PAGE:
I know, you think you hate playing with your child. But what if I gave you permission to set a timer and forget about your To-Do list and just connect with your child for ten minutes? What if I promised that if you do this on a regular basis, your child will become more cooperative, and you will feel more energized? What if it helped you become a happier parent?
Children need to play. It’s their work. All mammals play; it’s their way of learning skills they’ll need when they’re full-grown, from finding food to getting along with others. It’s also the way small humans process their emotions.
All day, every day, children have to manage complicated feelings: Fear (What if there IS something under the bed?), Jealousy (Maybe you do love their sibling more!), Humiliation (The teacher acted like he should already know that, and all the kids laughed!), Panic (What if she doesn’t make it to the bathroom on time?), Anger (It was my turn!), Disappointment (Doesn’t anyone care what I want?!)…. The normal challenges of every day for a growing child of any age stimulate all kinds of feelings. Children release these emotions through play. Laughter, specifically, transforms our body chemistry by reducing stress hormones and increasing bonding hormones.
Kids are more physical than adults. When they get wound up emotionally, their bodies need to discharge all that energy. That’s one of the reasons they have so much more energy than we do, so they wear us out.
But we can use this to our advantage, because when we play physical games with children, they giggle and sweat and scream — and they release the same pent-up stress hormones that they’d otherwise have to tantrum to discharge. Playing is also how kids learn, so when you “teach” an emotional lesson by playing, your child really gets it. Best of all, playing helps parents and kids feel closer.
I realize that at the end of the day you might be exhausted. I personally would much rather snuggle on the couch than initiate an active game. The good news is that these games don’t have to last long — maybe 10 minutes at most, or even as little as 2 minutes.
And believe it or not, most parents find them energizing. That’s because the tension and irritation we carry around makes us tired. When we play, we discharge stress hormones just like our kids, giving us a little more energy as we head into the evening.
So when your child asks you to play, make a deal. Sure, you’ll play dollhouse, or build a train track. But first, will they play a roughhousing game with you for a few minutes? Don’t be surprised if your child loves this kind of play so much, he begins begging for these games over and over.

Play can be the long-sought bridge back to that deep emotional bond between parent and child. Play, with all its exuberance and delighted togetherness, can ease the stress of parenting. Playful Parenting is a way to enter a child’s world, on the child’s terms, in order to foster closeness, confidence, and connection.”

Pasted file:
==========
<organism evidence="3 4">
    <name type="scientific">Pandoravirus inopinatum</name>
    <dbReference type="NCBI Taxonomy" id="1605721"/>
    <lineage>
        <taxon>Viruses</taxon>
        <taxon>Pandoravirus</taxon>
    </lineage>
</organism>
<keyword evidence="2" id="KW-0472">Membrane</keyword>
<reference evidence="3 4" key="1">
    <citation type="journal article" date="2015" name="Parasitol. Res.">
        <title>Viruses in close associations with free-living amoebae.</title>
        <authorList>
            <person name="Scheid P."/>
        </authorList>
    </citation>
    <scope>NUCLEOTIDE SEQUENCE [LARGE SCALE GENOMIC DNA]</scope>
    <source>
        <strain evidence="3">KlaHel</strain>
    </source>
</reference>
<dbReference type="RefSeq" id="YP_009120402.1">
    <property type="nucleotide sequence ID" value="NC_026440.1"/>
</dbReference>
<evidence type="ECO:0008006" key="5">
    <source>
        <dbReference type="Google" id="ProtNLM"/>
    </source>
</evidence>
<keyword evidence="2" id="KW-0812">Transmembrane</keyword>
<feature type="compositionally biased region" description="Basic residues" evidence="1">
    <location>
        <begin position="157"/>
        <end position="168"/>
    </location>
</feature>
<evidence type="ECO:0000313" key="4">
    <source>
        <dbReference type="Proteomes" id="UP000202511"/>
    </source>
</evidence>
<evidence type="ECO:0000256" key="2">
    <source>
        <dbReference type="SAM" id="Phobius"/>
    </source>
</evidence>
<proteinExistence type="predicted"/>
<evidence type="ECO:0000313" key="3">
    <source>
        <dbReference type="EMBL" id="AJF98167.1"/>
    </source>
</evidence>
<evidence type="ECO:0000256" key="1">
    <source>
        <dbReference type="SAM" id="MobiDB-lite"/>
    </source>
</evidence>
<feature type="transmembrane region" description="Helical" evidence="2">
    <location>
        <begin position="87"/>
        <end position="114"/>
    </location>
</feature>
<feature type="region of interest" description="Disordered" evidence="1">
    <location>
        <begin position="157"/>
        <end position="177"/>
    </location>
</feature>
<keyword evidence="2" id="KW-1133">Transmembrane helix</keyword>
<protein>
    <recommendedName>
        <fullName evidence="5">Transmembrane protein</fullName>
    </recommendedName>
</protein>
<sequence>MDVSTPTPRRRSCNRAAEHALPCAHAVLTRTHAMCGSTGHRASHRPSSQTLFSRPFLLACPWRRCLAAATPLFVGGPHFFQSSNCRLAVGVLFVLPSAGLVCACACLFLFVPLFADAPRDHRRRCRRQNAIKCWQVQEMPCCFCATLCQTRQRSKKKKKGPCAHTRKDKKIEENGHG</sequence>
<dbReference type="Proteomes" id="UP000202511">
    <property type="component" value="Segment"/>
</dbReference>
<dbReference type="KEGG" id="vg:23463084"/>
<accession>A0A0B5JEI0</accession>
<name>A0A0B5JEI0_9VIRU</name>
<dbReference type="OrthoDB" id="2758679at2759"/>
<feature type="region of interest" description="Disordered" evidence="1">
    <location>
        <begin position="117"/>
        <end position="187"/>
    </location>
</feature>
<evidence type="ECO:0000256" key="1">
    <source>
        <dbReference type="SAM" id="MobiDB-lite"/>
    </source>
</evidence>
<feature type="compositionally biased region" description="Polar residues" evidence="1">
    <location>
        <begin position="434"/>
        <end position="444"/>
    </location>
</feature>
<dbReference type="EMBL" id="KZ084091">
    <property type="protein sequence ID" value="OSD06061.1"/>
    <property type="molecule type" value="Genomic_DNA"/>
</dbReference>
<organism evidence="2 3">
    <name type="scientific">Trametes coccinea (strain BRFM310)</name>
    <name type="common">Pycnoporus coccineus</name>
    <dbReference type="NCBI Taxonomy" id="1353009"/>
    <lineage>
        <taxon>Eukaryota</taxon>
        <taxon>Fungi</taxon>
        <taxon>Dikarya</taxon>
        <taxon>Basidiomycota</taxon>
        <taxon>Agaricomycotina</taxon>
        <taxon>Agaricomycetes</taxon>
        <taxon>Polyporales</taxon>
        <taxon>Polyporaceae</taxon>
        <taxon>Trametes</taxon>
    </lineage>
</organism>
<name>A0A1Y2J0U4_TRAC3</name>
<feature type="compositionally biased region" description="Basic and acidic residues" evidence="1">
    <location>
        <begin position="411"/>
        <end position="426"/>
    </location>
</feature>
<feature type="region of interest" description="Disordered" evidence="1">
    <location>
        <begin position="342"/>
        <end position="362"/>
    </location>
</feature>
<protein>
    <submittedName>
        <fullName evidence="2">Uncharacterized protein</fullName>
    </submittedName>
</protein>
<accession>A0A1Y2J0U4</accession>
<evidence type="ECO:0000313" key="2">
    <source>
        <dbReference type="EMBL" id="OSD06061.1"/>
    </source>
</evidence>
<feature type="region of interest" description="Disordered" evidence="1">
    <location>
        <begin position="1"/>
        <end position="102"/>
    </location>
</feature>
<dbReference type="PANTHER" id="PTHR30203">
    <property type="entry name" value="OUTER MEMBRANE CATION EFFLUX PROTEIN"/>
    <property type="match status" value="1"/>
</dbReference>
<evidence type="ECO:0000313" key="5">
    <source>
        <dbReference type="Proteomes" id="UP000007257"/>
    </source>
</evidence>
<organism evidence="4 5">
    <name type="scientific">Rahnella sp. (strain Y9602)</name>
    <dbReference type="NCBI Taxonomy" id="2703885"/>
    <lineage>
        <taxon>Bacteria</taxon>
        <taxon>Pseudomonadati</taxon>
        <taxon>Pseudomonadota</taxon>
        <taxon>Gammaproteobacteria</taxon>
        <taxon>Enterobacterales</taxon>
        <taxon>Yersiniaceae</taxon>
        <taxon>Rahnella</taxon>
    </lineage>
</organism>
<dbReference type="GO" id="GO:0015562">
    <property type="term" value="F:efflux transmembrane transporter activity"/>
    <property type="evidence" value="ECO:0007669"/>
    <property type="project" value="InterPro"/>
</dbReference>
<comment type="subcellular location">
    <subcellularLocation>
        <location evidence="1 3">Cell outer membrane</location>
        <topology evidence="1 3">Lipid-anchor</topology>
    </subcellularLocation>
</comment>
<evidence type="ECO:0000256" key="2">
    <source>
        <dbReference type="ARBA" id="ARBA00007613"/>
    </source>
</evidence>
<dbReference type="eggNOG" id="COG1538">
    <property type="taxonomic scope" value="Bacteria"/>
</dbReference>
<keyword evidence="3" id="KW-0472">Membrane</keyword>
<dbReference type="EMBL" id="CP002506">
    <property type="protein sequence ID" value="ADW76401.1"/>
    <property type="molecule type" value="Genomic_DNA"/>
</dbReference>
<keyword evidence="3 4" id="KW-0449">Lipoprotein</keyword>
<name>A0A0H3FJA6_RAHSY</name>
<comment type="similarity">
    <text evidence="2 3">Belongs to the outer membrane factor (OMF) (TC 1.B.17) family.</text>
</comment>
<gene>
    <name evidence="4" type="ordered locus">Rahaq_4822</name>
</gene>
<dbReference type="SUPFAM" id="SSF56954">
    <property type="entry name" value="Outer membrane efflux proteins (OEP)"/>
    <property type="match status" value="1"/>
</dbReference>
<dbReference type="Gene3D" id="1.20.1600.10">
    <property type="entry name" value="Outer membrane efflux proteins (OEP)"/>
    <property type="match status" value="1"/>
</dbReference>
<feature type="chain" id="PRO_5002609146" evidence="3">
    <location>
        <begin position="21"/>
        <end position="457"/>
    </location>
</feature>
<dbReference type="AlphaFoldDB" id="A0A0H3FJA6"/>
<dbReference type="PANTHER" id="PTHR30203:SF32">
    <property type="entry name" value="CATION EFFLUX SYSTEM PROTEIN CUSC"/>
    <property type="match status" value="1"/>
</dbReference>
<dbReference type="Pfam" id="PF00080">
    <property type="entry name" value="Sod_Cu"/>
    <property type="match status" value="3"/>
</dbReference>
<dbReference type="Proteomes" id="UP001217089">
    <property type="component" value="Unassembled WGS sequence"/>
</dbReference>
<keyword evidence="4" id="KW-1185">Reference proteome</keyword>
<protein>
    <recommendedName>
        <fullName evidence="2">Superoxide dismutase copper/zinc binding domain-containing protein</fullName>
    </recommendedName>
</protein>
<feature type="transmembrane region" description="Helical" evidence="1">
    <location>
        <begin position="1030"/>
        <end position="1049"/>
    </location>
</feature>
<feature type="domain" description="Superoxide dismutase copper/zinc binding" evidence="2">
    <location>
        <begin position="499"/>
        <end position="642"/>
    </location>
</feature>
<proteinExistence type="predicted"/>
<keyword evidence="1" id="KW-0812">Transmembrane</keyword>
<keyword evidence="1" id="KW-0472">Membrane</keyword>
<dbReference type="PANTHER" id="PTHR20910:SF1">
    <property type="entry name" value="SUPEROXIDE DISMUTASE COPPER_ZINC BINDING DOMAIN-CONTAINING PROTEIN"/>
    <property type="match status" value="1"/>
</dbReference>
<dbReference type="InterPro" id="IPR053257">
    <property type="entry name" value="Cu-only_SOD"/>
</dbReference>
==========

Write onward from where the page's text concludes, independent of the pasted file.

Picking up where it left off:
When you and your child seem to be having a lot of power struggles.
Give your child the chance to be the more powerful one and to outsmart and over power a terrible monster — You! Swagger and strut and roar at your child about how you will catch him and show him who’s boss….but when you chase him, always trip and bumble and let him outsmart you or over-power you and get away. Give him a remote and pretend he can make you stop, start, move forward and backward. When she high-fives you, pretend she almost knocked you over. Another version of this is giving your child a feather, or a pillow, to hit you with. Every time he hits you, fall over! Repeat as long as he’s giggling. Acknowledge your child’s formidable power: “You are so strong! You pushed me right over!”

When your child is super-clingy or has been experiencing separation anxiety.
Cling to your child, being super-exaggerated and silly. “I know you want me to let go so you can go play, but I NEED you! I only want to be with you. PLEASE be with me now?” Keep holding your child’s hand or clinging to her dress. She will like the feeling that SHE is the one in charge of letting go, rather than feeling pushed away. If you act silly enough, she will also giggle and let off some of the tension around good byes. When she definitively pushes you away, say, “It’s ok. I know you will come back. We always come back to each other.”

When your child is in your face.

"Are you out of hugs again? Let's do something about that!" Grab your child and give her a LONG hug -- as long as you can. Don't loosen your grip until she begins to squirm and then don't let go immediately. Hug harder and say "I LOVE hugging you! I never want to let go. Promise I can hug you again soon?" Then let go and connect with a big, warm smile, and say "Thank you! I needed that!"

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